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NGC 2355 (4,543 of 18,816)


oc gc pln bn dn gx gxcl ast aka lost




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NGC 2355

NGC 2355, NGC 2356, Cl Collinder 133, C 0714+138, Cl Melotte 63, VI 6, h 439, GC 1508

RA: 07h 16m 59.3s
Dec: +13° 44′ 59″

Con: Gemini
Ch: MSA:201, U2:184, SA:12

Ref: SIMBAD, Collinder (1931), DAML02, NGC/IC, Archinal&Hynes (2003)

(reference key)

Type: open cluster, 22m

Mag: B=?, V=9.7

Size: 7′
PA: ?

History and Accurate Positions for the NGC/IC Objects (Corwin 2004)

NGC 2355. See NGC 2356.

Historical observations

William Herschel (c.1784)

Synonyms: H VI-006

Discovered in 1785 by William Herschel with an 18.7-inch f/13 speculum telescope. He called it "a cluster of stars of various sizes, pretty much compressed in the middle, pretty rich."

Published comments

Trumpler, R.J. (1928)

Trumpler (Lick Obs Bul, Vol 14, No. 420) gives the diameter as 7' and the class as 1 2 m.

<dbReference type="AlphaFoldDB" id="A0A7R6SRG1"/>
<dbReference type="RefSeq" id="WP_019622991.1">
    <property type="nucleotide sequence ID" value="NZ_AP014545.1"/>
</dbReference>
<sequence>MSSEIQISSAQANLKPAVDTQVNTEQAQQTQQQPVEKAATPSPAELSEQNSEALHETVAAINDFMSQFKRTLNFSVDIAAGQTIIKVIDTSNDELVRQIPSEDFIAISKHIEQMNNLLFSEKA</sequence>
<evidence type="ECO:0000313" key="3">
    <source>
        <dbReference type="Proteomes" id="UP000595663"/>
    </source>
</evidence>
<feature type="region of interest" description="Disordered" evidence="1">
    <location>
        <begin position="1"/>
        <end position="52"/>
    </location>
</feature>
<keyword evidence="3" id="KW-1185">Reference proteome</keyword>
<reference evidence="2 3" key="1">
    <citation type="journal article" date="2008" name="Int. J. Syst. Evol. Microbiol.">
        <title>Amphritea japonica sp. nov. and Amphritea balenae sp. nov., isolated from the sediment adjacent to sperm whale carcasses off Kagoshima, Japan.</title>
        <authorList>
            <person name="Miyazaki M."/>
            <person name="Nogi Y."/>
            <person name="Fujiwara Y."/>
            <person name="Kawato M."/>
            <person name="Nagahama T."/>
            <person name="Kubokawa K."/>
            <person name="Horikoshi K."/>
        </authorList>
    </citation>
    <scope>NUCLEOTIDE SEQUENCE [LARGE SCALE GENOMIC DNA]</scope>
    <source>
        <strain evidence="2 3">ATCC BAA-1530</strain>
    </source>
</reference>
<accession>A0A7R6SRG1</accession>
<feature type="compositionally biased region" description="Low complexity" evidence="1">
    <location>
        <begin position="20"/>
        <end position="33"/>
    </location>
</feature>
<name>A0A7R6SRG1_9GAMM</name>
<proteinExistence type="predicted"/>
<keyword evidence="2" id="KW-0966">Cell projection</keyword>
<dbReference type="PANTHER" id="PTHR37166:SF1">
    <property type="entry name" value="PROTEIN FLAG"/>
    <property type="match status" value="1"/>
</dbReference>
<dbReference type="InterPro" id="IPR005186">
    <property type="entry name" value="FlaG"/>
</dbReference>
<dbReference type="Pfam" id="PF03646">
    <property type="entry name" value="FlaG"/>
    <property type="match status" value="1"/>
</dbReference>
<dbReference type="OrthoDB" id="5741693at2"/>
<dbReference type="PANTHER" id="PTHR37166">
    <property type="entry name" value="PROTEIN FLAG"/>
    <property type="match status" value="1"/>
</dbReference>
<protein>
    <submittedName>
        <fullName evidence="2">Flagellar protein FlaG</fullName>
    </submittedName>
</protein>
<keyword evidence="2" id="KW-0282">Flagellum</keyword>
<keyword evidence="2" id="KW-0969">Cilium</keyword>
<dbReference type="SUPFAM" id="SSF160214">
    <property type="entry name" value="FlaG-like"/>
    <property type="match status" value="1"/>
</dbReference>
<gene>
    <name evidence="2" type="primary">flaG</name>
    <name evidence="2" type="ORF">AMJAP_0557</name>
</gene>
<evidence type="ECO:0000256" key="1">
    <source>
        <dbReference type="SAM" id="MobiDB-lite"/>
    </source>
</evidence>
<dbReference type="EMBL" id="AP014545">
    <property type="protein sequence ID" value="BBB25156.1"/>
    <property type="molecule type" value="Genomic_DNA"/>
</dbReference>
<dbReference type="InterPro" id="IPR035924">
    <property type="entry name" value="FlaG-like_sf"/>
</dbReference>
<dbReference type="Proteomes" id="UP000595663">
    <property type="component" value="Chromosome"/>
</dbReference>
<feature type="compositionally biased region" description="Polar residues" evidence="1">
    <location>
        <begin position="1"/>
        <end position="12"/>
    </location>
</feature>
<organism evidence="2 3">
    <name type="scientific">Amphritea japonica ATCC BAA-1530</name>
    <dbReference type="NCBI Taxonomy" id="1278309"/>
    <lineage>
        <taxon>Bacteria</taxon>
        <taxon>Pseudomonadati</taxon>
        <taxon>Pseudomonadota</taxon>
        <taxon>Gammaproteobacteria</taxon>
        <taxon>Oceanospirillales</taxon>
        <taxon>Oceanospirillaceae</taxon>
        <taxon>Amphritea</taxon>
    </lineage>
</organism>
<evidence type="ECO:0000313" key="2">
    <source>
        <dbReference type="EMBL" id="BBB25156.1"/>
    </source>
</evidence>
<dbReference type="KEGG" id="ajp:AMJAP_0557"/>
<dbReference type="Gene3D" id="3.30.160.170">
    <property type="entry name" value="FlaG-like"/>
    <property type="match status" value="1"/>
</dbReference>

Photo index

Photo Index by Jim Lucyk: Observer's Guide (Astro Cards) 11-12/88 p31.

Melotte, P.J. (1915)

A catalogue of star clusters shown on Franklin-Adams chart plates. Mem.R.A.S., 60(5), 175-186.

Raab, S. (1922)

Raab, S. (1922) A research on open clusters. Lund Medd. Astron. Obs. Ser. II, 28, 1.

Discussed, based of F-A plates.

Sulentic & Tifft (1973)

The RNGC (Sulentic and Tifft 1973) notes that this is a 9.5 mag open cluster.

Modern observations

Ancient City Astron.Club (1980)

Listed by the Herschel Club, described as "very rich cluster, some 70 stars counted, small and tightly packed, faint, situated near a 6th mag star in field. 6-inch, 48x."

Tom Lorenzin

Tom Lorenzin, in the electronic version of "1000+ The Amateur Astronomers' Field Guide to Deep Sky Observing", notes: "10M; 6' diameter; 30-plus faint members with one brighter (8M) member at NNE edge; small and fairly rich."

Walter Scott Houston

Houston notes that this open cluster, in southern Gemini, can be seen with large binoculars. The cluster is a little less than 10' in diameter with a total magnitude of 9.7.

Steve Coe